This article was originally published in Maclean’s magazine on November 24, 2003. Partner content is not updated.STANDING BESIDE A WRESTLING RING made from dirty bedding, Bubbles wears his trademark inch-thick glasses and four different shades of the colour green. Sunnyvale Trailer Park's googlie-eyed scholar normally sports a plaid shirt and Dockers.
Trailer Park Boys (Profile)
STANDING BESIDE A WRESTLING RING made from dirty bedding, Bubbles wears his trademark inch-thick glasses and four different shades of the colour green. Sunnyvale Trailer Park's googlie-eyed scholar normally sports a plaid shirt and Dockers. But today, filming the upcoming fourth season of TELEVISION's Trailer Park Boys, he's dressed like the Swamp Thing - mossy Dr. Martens, crocodile-print tights, khaki shorts and an emerald shirt, "GB" emblazoned across his chest in hockey tape. He parts the ropes, climbs into the ring and declares, "I'm the Green Bastard! From parts unknown!" Mike Smith, the actor behind Bubbles' glasses, can't help but chuckle. Cast and crew follow suit.
Episode 25 of the mock reality series on the Showcase channel is about backyard wrestling. Ricky (Robb Wells), the pompadoured thug who is one of the show's three main characters, expounds in a monologue: "The Green Bastard is Bubbles' wrestling name. He's really into it and he's got some pretty good moves, too. I'm glad I'm in the position where I can set something like this up." In this scene, Ricky has planned a celebration for Sunnyvale. His idea of fun entails bulldozer rides (real), a six-paper joint (fake) and urinating on a car (also fake, but the apple juice "piss rig" is convincing). One of the show's merchandising slogans is a mock parental advisory label that warns, "Trailer Park Boys: Extreme Behaviour." It's not an empty threat.
Over the past three years, the COMEDY show has earned a well-deserved reputation for radical vulgarity. The characters regularly deal drugs, film pornography and drink until they pass out. They've robbed supermarkets, liquor stores and gas stations, sometimes accidentally, and they go to jail at the end of every season. They also swear so much they've almost created their own Down East dialect. Trailer Park Boys is the rudest show on the dial, bar none, but, strangely, it's also one of the sweetest. And it's leapt from cult status to mainstream phenomenon in 21 episodes flat.
"At heart, it's really a family show," says Barrie Dunn, the co-producer who doubles as Ray, Ricky's father on the series. "Those who like it, like it a lot." Those who like it include BBC America, which is negotiating for distribution in the U.S. Although the series doesn't currently air south of the border, it has accrued American fans - Eddie Murphy, Kid Rock and Mad TV's Will Sasso among them. There's also serious talk about producing a wide-release feature film. At home, with 300,000 viewers per episode, Trailer Park Boys is Showcase's second most popular series (after Six Feet Under). And the DVD of the first two seasons has sold upwards of 30,000 copies since its release in May.
The set is in an actual trailer park located a half-hour's drive from downtown Halifax. As Bubbles mugs inside the ring, the show's female leads, Lucy (Lucy DeCoutere) and Sarah (Sarah E. Dunsworth), pretend to wrestle until Lucy hits the mattresses. But after director Mike Clattenburg calls "Cut," the women seem unable to turn off the trash-talk. "Where did these mattresses come from, Mike?" asks DeCoutere. "The rub 'n' tug?" Dunsworth crinkles her nose: "I think someone peed over there," she agrees. Later, when Clattenburg instructs the women on which wrestling moves look best for the small screen, DeCoutere retorts, "Anything else you'd like us to bang together?" Pat Roach, the actor who plays Randy, the cheeseburger-eating, permanently shirtless weekend trailer-park supervisor, shakes his head. "Class," Roach mutters under his breath. "All class."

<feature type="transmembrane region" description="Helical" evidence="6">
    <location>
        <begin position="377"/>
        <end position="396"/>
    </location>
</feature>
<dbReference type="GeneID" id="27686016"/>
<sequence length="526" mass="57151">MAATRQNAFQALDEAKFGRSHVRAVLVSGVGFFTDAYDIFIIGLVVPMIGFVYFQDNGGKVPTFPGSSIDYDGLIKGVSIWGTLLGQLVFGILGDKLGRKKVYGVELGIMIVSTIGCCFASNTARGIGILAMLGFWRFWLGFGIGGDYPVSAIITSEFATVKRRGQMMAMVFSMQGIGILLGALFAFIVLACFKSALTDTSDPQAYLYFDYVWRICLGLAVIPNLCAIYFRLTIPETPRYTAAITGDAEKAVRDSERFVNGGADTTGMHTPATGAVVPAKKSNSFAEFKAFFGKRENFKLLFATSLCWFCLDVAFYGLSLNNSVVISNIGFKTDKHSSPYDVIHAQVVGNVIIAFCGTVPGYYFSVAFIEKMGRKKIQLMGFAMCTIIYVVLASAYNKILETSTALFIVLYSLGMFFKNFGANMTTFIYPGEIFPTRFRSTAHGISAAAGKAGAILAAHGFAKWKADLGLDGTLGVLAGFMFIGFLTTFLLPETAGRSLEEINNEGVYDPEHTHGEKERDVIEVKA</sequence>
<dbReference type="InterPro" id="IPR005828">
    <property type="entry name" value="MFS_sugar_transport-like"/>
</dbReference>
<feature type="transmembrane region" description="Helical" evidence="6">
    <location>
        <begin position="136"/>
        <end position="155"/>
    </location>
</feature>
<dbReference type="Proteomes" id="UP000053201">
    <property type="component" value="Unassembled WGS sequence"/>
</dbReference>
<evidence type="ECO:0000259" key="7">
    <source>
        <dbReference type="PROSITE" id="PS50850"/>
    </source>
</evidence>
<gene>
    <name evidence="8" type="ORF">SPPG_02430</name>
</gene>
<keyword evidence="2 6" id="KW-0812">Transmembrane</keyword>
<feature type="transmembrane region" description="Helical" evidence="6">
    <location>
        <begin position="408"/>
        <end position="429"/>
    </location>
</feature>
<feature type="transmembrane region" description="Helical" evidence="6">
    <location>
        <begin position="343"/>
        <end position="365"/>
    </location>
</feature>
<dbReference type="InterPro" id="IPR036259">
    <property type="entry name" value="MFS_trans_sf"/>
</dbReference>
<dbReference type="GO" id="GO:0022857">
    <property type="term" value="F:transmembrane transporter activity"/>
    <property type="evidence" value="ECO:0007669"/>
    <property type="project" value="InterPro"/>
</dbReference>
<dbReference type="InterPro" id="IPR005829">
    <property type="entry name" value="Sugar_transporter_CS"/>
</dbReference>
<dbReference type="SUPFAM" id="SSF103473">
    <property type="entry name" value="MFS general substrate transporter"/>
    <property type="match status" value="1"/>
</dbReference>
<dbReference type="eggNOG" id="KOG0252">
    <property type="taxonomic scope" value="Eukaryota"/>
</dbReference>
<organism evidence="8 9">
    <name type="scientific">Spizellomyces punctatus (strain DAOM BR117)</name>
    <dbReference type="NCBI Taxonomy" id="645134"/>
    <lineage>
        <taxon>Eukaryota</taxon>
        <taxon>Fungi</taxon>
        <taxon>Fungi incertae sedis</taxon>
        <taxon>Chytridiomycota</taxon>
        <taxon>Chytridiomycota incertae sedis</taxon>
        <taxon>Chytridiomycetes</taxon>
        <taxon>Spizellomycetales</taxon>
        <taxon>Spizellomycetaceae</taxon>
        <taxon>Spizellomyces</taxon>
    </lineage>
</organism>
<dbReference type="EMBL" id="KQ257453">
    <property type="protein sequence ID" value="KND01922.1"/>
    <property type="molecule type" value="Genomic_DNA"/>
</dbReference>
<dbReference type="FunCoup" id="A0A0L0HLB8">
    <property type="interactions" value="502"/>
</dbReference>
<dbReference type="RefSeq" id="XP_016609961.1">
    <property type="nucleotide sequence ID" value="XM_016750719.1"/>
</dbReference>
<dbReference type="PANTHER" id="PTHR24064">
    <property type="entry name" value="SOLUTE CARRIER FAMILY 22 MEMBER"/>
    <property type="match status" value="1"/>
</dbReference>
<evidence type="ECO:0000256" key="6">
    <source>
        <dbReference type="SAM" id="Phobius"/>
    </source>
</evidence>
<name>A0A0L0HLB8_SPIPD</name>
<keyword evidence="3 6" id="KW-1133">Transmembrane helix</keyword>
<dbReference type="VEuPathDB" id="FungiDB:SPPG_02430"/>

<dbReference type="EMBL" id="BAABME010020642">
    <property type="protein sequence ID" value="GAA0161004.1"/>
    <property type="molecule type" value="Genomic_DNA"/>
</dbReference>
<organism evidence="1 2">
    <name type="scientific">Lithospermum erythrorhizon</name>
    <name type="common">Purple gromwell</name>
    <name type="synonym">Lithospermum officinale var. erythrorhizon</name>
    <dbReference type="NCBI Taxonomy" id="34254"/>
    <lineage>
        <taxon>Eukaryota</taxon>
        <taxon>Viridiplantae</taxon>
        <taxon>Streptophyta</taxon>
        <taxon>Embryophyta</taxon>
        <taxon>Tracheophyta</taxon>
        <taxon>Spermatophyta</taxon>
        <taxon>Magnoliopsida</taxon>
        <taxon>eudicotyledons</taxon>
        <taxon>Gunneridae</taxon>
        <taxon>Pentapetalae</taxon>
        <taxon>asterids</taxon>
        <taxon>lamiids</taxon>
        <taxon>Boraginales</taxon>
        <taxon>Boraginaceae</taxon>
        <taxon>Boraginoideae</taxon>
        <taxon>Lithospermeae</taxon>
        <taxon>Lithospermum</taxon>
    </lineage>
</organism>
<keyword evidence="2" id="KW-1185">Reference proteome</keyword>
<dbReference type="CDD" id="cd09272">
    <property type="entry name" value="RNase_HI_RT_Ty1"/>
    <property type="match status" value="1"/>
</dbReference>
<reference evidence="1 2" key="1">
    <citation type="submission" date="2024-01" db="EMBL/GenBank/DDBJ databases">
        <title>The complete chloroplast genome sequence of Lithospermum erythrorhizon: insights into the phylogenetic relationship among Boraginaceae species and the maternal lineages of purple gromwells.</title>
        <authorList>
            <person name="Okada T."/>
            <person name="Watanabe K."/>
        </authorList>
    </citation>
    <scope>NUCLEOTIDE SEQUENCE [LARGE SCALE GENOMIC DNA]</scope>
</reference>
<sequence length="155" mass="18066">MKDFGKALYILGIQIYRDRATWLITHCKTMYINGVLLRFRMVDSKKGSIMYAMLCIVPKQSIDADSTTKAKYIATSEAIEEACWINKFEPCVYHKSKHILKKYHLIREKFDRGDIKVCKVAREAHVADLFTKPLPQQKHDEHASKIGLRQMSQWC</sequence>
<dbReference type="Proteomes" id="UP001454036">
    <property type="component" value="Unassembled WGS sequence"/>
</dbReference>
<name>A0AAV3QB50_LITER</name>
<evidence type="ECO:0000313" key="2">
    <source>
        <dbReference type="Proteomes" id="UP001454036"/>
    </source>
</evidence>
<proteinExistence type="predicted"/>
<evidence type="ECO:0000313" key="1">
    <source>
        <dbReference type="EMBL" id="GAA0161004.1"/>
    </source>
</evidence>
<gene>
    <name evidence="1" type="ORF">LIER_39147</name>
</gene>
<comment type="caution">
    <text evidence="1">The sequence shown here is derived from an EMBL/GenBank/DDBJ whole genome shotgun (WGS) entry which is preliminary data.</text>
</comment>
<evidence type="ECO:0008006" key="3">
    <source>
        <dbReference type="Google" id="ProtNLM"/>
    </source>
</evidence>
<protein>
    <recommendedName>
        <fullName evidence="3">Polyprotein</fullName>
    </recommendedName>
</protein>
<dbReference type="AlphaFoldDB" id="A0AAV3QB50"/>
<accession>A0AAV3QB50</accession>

But he's smiling.
THE NEXT SEASON debuts in April 2004, and was shot with the show's biggest budget yet: $1.8 million. That's a pittance in TV land. An episode of Trailer Park Boys costs less than a quarter of what Jennifer Aniston earns every week for flapping her arms on Friends. But Clattenburg, 36, and co-writers Wells, 32, and Jean Paul Tremblay, 35, who plays Julian, the third main character, have turned their meagre overhead into a virtue.
Trailer Park Boys is a mock reality show in the vein of This is Spinal Tap, mixed with Cops, Jackass and The Dukes of Hazzard. It looks cheap, but it's supposed to. In the series, fictional filmmakers have come to Sunnyvale to produce a documentary about Julian's life. As the camera follows him, the audience is introduced to his friends, like Ricky and Bubbles, and enemies, like Jim Lahey (John Dunsworth), the trailer park supervisor and the show's version of Boss Hogg. As Sunnyvale's exasperated father figure, Julian is a black-clad straight man whose get-rich-quick schemes have involved bootlegging vodka, stealing barbecues and selling hash to prison guards. But Ricky, the show's clown, inevitably fumbles the plans in spectacular fashion. Meanwhile, Bubbles adopts stray cats and is the soul of the series, comfortable referencing Plato and The Catcher in the Rye. Other characters include Trinity (Jeanna Harrison), Ricky's cigarette-smoking nine-year-old daughter, and J-Roc (Jonathan Torrens), a hip-hop-loving white kid who thinks he's black. In one episode, he tells Julian: "Me 'n T know that when you was up in Oz, you lost your honeywagon." Translated, that means, "We understand you misplaced your automobile when you were incarcerated."
If his characters weren't so cartoonish, Clattenburg could be accused of ridiculing trailer-park people - something he adamantly denies. "The idea isn't to make trailer parks look bad or have fun at their expense," says the Nova Scota native. "It's about the people on the show playing the card they're dealt. That's why it's so important for them to speak in the vernacular. All of us have grown up with swearing. Some of us developed an ear for it."